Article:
Ethereum wallets

Piotr Nazimek
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19 września 2017

We have already learned about some of the capabilities of smart contracts in the Ethereum blockchain. In this post, I will describe in more detail one of their applications which is a wallet, whose task is to store and manage Ether. A wallet is a contract that can, for example, keep an eye on the daily limit of funds transfer, have several owners and require transactions to be approved by a certain number of them. We will create two types of wallets, both with one and multiple owners.

Keeping an eye on spending

One of the popular wallets is Ethereum Wallet. You can get acquainted with the contract code by browsing the Wallet.sol file from the repository at this link. Its instance will be created using the Mist client, which I have used in previous posts. After launching the node and the digging process in the private blockchain, we can enable the Mist client application and create accounts for Agnieszka, Gregory and Peter, which will be used to observe the wallet's performance.


After running the digging process and the Ether obtained thanks to it, we can fund Agnieszka's account. We will use it to create a wallet with a single owner. In the Wallet contracts section, we select Add wallet contract. A window will appear where we can define the name of the wallet to be created, its main owner (that is, the account from which the contract will be created) and the type of wallet. We choose an account with one owner and create the contract.


When the contract is created on the screen we will see the generated address with a message to keep it in a safe place. Losing the address is, in a sense, losing the wallet in the maze of other contracts, so it is worth following the advice displayed.


The created wallet is visible in the Wallet contracts section. Viewing its details allows you to see information such as the current balance or the wallet owner's address.


Let's fund Agnieszka's wallet from her private account by transferring, for example, 50 Ether to the address of the contract. From now on, we will be able to transfer Ether from the contract, while the execution fee will be charged to the account from which we order the transaction. This allows us to clearly separate the cost of transactions from their value. By clicking on the Show contrcat info button on the wallet tab, we can see the features the contract provides. One of them is Set Daily Limit. It allows you to set a daily spending limit. The amount is specified in wei. So, setting the limit at 10 Ether, we need to enter 10000000000000000000 (10 and eighteen zeros).


Other functions of this contract allow:

  • ChangeOwner - change one of the owners to another,
  • Remove Owner - removing one of the owners of the portfolio,
  • Is Owner - check if the address is an owner,
  • Reset Spent Today - reset the counter of Ether spent,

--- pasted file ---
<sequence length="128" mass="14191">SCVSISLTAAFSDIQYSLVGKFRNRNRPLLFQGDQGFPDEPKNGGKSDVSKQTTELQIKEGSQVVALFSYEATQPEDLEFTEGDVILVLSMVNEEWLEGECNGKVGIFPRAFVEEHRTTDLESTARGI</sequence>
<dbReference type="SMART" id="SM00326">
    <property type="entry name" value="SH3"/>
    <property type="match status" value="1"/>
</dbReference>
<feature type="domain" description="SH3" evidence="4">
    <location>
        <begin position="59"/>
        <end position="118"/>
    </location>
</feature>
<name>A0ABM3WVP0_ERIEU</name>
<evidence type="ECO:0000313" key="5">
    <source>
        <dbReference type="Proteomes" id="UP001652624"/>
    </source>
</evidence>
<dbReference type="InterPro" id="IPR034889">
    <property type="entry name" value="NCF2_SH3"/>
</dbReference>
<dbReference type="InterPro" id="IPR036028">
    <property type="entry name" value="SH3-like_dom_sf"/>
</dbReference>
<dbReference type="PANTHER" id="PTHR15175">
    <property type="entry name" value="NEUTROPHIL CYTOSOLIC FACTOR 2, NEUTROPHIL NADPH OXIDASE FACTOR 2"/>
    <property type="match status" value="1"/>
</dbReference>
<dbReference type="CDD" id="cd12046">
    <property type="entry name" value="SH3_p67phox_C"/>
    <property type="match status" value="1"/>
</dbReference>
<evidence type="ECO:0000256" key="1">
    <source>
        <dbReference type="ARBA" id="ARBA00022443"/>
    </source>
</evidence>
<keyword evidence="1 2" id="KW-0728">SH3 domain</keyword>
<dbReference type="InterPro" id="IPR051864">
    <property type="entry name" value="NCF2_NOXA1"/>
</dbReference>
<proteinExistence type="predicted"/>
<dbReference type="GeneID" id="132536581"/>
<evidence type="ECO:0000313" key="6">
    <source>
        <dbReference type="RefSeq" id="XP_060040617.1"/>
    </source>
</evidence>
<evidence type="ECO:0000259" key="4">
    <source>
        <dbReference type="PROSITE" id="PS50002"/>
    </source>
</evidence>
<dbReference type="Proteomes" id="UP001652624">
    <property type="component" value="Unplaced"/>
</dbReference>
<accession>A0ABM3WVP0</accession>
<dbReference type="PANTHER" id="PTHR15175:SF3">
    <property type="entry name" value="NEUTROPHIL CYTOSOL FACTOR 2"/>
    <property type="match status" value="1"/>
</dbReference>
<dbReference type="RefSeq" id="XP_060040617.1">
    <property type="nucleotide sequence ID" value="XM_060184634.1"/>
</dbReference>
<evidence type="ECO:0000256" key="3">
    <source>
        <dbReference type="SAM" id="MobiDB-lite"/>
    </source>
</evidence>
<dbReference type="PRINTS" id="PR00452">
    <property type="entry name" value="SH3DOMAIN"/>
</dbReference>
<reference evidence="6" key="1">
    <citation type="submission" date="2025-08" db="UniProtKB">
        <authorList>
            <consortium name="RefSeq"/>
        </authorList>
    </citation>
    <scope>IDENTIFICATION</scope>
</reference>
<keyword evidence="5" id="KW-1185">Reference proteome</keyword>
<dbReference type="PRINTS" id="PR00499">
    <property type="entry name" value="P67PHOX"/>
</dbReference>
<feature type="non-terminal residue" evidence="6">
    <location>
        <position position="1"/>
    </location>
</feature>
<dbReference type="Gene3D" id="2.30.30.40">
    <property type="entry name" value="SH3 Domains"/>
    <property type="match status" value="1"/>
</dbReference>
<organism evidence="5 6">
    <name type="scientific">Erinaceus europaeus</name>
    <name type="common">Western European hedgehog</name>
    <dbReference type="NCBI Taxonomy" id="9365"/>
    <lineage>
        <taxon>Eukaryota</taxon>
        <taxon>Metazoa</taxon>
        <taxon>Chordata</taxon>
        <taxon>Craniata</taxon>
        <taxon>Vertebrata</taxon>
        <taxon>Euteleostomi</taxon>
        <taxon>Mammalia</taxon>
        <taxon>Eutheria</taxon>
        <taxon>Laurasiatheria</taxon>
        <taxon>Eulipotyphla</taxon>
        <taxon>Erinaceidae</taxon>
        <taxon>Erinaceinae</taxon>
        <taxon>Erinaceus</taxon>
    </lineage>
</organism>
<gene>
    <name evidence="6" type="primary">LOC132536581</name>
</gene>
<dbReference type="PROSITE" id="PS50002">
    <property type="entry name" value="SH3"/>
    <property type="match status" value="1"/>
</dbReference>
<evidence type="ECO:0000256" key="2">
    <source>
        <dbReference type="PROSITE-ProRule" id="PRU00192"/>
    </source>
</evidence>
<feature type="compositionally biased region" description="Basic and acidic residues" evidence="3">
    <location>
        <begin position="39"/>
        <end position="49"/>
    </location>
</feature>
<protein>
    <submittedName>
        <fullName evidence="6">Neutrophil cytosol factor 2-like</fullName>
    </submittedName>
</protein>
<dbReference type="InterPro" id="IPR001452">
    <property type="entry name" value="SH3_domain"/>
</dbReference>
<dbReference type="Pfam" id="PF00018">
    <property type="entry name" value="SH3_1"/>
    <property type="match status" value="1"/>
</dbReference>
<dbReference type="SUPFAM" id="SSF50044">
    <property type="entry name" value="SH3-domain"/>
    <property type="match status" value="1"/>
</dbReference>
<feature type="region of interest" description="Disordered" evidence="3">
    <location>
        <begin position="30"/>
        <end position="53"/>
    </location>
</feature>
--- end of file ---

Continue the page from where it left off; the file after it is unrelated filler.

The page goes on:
• Add Owner - add a co-owner,
  • Confirm - approve the transaction (if it requires approval by several owners, the argument will be the address of the ordered transaction),
  • Execute - order the transaction,
  • Revoke - remove transaction confirmation (the argument will be the confirmation transaction ID),
  • Change Requirement - change the number of required transaction confirmations,
  • Kill - delete the wallet, Ethery will be transferred to one of the owners.

Most of the functions used for a wallet with multiple owners will require the approval of a fixed minimum number of them.

Having set the limit at 10 Ether, let's try to make a transfer from the contract account. We can perform it in two ways: by calling the Execute function and by Transfer Ethers and Tokens. The second method is a graphical overlay for the Execute method and is always executed from the contract owner's account. After ordering a transfer of 6 Ether from Agnes' wallet to Peter's account address in the wallet tab, we will see information about the remaining withdrawal limit. It is worth trying to exceed it. This limit will be reset the next day.


Shared wallet

When creating a shared wallet, we specify the number of owners, the daily withdrawal limit not requiring confirmations, and the minimum number of owners to approve transactions above the set limit. Orders up to the limit can be ordered by any wallet owner. Orders add up, if the limit is exceeded approval by at least one (in our example) of the other owners will be required.


Displaying the information about the Fund created, we can see the current daily limit, the number of required confirmations and information about the portfolio owners.


When ordering a transaction with a value that exceeds the limit, right after it is kicked off, a notification will appear directing you to the Confirm or Revoke function, approving or revoking the transaction approval, respectively.


I encourage you to experiment with different wallet contract methods on both its single and multi-owner instances. In a private blockchain, we can order transactions at will without worrying about buying Ether.


The discussed contract is not the only wallet implementation in Ethereum. Anyone can implement their own, other popular wallets are also available. One of them, embedded in the Parity application, became the target of an attack in July. I will write about what its causes and consequences were in the next episode.

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